Organization strives to remember law enforcement
For the men and women that dedicate their lives to serve and protect, they make a sacrifice like no other, as these brave individuals give their lives to defend their communities day in and day out. For Moss Bluff resident and retired Baytown Police officer Bert Sims, recognizing his fellow officers’ sacrifice has become a mission. Sims feels strongly that no matter who the officer was, how long they served, and the circumstances surrounding that service, they need to be remembered and know someone is there for them.
Sims’s dedication to his fellow law enforcement community grew from a reunion several years ago for the Baytown Police Department.
“We had an attendance of some 85 former and retired officers and their spouses. We realized others had been forgotten, or we had lost track of them. We decided that no officer should ever be forgotten and made it our quest to locate and honor all that had gone before,” said Sims.
From there, Sims was well on his way to the formation of Operation Blue Remembrance, to recognize and remember his fellow law enforcement members, not just in Baytown but across Texas. OBR focuses on those that gave their lives in the line of duty while also taking the time to remember those that left the world by other means.
“Our primary purpose is twofold. Number one is to help support the families of deceased officers, especially right after that event has occurred in any way we can,” Sims continued, “The second and probably the most prevalent is that we want to make sure that officers, especially those killed in the line of duty are not forgotten.”
OBR works tirelessly by visiting the individual gravesites of fallen officers, marking each one they visit with a Texas flag as a gesture to say those individuals are not forgotten. Just this year alone, Sims has traveled over 30,000 miles visiting the graves of fallen officers. Sims is usually joined in his travels by Dale Angerstein, who serves as Director of Operations for OBR. The pair photograph and document the gravesites and do some cleaning, if necessary, while on their visits.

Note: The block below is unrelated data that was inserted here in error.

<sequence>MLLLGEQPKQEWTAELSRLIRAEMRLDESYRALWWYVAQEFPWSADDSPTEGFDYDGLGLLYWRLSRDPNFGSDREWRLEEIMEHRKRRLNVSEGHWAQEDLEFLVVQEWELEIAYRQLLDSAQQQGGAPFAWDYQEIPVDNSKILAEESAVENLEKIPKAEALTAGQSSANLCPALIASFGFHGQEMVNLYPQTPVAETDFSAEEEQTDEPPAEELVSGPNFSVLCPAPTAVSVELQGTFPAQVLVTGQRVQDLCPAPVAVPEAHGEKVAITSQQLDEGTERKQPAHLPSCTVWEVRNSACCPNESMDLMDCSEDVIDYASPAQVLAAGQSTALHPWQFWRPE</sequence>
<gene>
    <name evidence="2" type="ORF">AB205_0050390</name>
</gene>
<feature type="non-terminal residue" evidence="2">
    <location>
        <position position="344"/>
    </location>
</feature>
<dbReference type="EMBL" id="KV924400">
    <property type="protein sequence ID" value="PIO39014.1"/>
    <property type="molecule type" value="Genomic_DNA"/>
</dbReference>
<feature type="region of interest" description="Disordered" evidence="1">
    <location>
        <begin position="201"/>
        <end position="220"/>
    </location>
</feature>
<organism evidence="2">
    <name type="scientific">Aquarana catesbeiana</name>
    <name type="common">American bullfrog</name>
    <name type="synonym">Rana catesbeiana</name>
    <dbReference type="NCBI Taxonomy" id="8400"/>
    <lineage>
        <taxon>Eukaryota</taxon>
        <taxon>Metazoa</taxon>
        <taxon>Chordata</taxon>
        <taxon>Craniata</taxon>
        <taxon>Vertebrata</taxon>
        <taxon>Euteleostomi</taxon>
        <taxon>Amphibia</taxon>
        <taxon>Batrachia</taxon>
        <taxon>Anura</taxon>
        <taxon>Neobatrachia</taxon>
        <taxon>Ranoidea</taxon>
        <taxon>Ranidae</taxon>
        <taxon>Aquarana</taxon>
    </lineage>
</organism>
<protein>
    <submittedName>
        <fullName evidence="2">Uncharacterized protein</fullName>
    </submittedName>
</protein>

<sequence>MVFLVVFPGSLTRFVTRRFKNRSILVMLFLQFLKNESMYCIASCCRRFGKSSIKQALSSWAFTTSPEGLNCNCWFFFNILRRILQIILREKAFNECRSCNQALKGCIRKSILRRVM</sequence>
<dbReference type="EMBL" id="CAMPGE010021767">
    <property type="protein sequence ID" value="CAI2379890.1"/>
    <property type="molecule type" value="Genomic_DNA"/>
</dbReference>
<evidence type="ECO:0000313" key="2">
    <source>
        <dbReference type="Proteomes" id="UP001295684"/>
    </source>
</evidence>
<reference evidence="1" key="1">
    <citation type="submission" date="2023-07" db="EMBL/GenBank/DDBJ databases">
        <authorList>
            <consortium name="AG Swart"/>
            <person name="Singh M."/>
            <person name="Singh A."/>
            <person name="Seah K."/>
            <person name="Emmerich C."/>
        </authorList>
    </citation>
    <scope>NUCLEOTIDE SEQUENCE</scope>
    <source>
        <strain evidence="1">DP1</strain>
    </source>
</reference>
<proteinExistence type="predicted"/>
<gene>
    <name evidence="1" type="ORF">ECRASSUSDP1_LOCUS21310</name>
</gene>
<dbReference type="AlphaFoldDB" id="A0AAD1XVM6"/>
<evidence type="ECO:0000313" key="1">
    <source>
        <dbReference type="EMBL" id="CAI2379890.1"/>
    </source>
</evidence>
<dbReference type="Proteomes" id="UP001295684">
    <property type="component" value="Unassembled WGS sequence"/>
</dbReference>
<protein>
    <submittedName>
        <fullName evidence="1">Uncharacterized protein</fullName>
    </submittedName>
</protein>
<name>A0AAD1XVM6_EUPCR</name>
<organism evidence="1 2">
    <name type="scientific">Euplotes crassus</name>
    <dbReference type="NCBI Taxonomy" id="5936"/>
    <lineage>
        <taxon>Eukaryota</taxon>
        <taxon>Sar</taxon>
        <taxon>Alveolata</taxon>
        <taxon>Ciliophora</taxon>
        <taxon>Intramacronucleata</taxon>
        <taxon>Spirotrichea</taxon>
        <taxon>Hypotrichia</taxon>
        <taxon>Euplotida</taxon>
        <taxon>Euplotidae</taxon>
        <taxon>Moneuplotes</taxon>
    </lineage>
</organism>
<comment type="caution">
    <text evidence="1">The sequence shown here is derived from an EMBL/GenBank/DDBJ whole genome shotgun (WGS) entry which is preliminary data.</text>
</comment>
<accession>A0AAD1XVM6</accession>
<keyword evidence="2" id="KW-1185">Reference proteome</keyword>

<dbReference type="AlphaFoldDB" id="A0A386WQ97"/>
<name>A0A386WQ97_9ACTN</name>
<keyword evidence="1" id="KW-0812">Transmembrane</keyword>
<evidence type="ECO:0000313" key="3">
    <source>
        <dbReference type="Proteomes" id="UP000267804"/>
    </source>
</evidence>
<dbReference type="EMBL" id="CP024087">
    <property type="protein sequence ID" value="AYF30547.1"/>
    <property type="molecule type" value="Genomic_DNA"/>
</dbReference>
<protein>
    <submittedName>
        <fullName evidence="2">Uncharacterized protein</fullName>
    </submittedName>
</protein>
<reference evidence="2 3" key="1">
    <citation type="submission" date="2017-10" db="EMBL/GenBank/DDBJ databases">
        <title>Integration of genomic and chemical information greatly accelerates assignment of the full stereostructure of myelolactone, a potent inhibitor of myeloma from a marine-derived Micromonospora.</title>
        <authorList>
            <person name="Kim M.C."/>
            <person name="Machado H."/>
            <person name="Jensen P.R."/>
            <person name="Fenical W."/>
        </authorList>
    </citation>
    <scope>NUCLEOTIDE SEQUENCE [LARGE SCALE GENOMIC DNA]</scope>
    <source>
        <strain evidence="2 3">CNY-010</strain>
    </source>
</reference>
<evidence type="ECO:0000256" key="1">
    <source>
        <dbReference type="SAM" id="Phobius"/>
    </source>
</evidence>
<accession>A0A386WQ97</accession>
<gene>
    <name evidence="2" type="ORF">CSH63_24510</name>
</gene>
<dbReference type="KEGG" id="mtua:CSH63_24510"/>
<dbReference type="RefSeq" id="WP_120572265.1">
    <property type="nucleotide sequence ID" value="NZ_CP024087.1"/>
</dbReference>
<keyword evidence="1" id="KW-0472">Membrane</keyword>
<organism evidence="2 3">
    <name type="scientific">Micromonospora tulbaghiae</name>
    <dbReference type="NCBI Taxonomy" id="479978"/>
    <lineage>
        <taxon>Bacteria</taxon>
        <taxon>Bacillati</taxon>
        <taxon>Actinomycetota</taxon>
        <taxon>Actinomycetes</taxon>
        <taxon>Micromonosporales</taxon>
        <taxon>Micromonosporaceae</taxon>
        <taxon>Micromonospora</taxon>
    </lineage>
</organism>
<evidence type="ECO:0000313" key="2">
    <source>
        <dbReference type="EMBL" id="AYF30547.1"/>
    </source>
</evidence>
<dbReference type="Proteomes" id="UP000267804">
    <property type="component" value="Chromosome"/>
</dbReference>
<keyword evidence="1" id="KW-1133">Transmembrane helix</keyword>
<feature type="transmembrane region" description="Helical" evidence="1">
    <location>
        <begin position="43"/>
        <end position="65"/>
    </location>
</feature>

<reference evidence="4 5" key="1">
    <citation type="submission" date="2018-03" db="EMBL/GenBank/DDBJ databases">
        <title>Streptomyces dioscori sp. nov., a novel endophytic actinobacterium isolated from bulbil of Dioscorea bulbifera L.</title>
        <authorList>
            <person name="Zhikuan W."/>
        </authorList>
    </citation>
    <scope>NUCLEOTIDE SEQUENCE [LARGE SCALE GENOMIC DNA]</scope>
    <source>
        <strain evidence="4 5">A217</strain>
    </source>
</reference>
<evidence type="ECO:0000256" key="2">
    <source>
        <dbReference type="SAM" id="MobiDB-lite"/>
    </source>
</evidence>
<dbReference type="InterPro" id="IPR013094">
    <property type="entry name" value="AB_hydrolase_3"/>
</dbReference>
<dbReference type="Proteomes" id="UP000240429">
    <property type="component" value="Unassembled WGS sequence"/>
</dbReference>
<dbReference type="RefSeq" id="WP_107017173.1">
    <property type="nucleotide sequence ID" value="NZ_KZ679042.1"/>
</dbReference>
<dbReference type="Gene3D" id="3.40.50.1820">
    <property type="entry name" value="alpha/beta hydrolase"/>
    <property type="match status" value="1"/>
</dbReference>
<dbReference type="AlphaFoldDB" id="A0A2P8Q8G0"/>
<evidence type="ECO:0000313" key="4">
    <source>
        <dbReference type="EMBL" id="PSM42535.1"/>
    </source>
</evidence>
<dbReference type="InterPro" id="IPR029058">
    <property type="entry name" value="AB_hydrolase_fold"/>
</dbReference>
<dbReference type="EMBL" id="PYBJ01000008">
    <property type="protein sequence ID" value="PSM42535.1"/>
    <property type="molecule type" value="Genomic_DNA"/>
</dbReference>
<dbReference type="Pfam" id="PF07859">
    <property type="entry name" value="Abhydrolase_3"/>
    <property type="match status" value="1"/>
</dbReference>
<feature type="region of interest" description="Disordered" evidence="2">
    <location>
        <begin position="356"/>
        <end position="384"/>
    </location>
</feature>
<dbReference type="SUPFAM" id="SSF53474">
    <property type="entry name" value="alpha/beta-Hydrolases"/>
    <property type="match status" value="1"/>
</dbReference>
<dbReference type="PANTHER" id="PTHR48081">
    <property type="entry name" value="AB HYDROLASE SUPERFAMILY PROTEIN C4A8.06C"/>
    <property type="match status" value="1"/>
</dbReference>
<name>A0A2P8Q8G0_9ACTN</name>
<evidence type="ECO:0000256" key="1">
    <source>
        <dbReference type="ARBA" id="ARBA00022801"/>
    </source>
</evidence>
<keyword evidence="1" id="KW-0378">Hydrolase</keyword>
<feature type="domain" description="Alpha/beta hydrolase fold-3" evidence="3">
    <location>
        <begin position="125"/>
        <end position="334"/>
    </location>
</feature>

There have been 2,147 police officers killed in the line of duty in Texas, with the earliest on record dating back to 1839. Of those, OBR has located and visited 675, while there is no burial information on 234, and 53 have been cremated. OBR has officially accounted for 962, with 1,185 remaining for the organization to visit.
Locally there have been six fallen officers on record, and OBR has officially accounted for each one. Five of those officers are Wilburn Junior Agy, David Eugene King, Odell McDuffie Jr, Jesse Earl McFarland III, and Richard Edward Whitten; all were members of the Liberty County Sheriff’s Department. The group has also paid tribute to fallen Dayton Night Watchman Louis L. “Frenchy” Cashat Sr., who was tragically murdered while on patrol in 1950.
OBR also is there to assist in placing headstones for officers that do not have them, as well as assistance with burial sites for those families in need of such a service. Currently, they have four cemetery plots that have been donated and can be made available if needed.
“We don’t care how their career ended. We are here to commemorate the good they have done,” said Sims.
OBR’s efforts also try and assist the living when possible, with special needs, and that assistance is made available to any retired law enforcement officer. Sims emphasized that helping his fellow officers was essential to the group’s mission.
“We want folks to know we are here to help if they need it,” said Sims.
OBR has now expanded to service more than just Texas, with chapters in Colorado, Kansas, New Hampshire, Oklahoma, and most recently Delaware.
To help out in the mission of OBR, check out the group’s website at operationblueremembrance.org, or find their group on Facebook by searching Operation Blue Remembrance Group. You will find more information on fallen officers, with their Hero of the Day posts and information on making donations online. OBR also accepts donations by mail at 7789 FM 563, Liberty, TX 77575. For more details, you can contact OBR at 936-256-3310.